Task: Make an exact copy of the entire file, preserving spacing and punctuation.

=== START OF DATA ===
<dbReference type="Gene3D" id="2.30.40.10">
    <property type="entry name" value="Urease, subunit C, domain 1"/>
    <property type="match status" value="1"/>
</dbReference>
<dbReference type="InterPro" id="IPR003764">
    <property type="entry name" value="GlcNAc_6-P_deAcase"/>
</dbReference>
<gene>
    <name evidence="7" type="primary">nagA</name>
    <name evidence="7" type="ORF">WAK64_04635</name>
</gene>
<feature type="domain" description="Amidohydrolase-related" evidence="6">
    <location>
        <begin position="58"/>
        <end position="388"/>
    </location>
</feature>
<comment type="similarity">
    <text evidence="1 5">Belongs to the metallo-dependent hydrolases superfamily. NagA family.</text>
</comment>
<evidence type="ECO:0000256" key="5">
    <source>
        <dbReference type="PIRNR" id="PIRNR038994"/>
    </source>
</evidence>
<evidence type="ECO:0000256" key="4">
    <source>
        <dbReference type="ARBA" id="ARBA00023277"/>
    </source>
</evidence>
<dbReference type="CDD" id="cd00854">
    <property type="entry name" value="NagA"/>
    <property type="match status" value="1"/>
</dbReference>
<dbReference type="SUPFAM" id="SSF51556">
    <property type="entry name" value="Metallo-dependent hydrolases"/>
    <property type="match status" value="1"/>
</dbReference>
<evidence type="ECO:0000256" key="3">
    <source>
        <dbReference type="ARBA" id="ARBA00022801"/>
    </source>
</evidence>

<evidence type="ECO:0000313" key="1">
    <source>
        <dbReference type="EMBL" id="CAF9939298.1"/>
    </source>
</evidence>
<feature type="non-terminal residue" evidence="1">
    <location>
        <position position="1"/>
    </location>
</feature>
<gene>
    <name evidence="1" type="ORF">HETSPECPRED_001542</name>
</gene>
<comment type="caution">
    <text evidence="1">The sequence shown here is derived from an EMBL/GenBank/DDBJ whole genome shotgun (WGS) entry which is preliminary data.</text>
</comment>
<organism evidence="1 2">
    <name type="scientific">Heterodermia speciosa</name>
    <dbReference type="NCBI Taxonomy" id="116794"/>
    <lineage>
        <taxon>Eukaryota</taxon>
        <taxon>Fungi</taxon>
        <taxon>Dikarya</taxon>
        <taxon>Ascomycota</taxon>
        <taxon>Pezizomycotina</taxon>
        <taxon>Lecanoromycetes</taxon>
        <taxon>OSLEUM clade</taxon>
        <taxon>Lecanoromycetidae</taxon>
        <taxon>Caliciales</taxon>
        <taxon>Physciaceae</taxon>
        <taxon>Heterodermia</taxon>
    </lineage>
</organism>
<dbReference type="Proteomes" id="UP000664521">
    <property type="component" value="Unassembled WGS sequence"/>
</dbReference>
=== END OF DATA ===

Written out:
<dbReference type="Gene3D" id="2.30.40.10">
    <property type="entry name" value="Urease, subunit C, domain 1"/>
    <property type="match status" value="1"/>
</dbReference>
<dbReference type="InterPro" id="IPR003764">
    <property type="entry name" value="GlcNAc_6-P_deAcase"/>
</dbReference>
<gene>
    <name evidence="7" type="primary">nagA</name>
    <name evidence="7" type="ORF">WAK64_04635</name>
</gene>
<feature type="domain" description="Amidohydrolase-related" evidence="6">
    <location>
        <begin position="58"/>
        <end position="388"/>
    </location>
</feature>
<comment type="similarity">
    <text evidence="1 5">Belongs to the metallo-dependent hydrolases superfamily. NagA family.</text>
</comment>
<evidence type="ECO:0000256" key="5">
    <source>
        <dbReference type="PIRNR" id="PIRNR038994"/>
    </source>
</evidence>
<evidence type="ECO:0000256" key="4">
    <source>
        <dbReference type="ARBA" id="ARBA00023277"/>
    </source>
</evidence>
<dbReference type="CDD" id="cd00854">
    <property type="entry name" value="NagA"/>
    <property type="match status" value="1"/>
</dbReference>
<dbReference type="SUPFAM" id="SSF51556">
    <property type="entry name" value="Metallo-dependent hydrolases"/>
    <property type="match status" value="1"/>
</dbReference>
<evidence type="ECO:0000256" key="3">
    <source>
        <dbReference type="ARBA" id="ARBA00022801"/>
    </source>
</evidence>

<evidence type="ECO:0000313" key="1">
    <source>
        <dbReference type="EMBL" id="CAF9939298.1"/>
    </source>
</evidence>
<feature type="non-terminal residue" evidence="1">
    <location>
        <position position="1"/>
    </location>
</feature>
<gene>
    <name evidence="1" type="ORF">HETSPECPRED_001542</name>
</gene>
<comment type="caution">
    <text evidence="1">The sequence shown here is derived from an EMBL/GenBank/DDBJ whole genome shotgun (WGS) entry which is preliminary data.</text>
</comment>
<organism evidence="1 2">
    <name type="scientific">Heterodermia speciosa</name>
    <dbReference type="NCBI Taxonomy" id="116794"/>
    <lineage>
        <taxon>Eukaryota</taxon>
        <taxon>Fungi</taxon>
        <taxon>Dikarya</taxon>
        <taxon>Ascomycota</taxon>
        <taxon>Pezizomycotina</taxon>
        <taxon>Lecanoromycetes</taxon>
        <taxon>OSLEUM clade</taxon>
        <taxon>Lecanoromycetidae</taxon>
        <taxon>Caliciales</taxon>
        <taxon>Physciaceae</taxon>
        <taxon>Heterodermia</taxon>
    </lineage>
</organism>
<dbReference type="Proteomes" id="UP000664521">
    <property type="component" value="Unassembled WGS sequence"/>
</dbReference>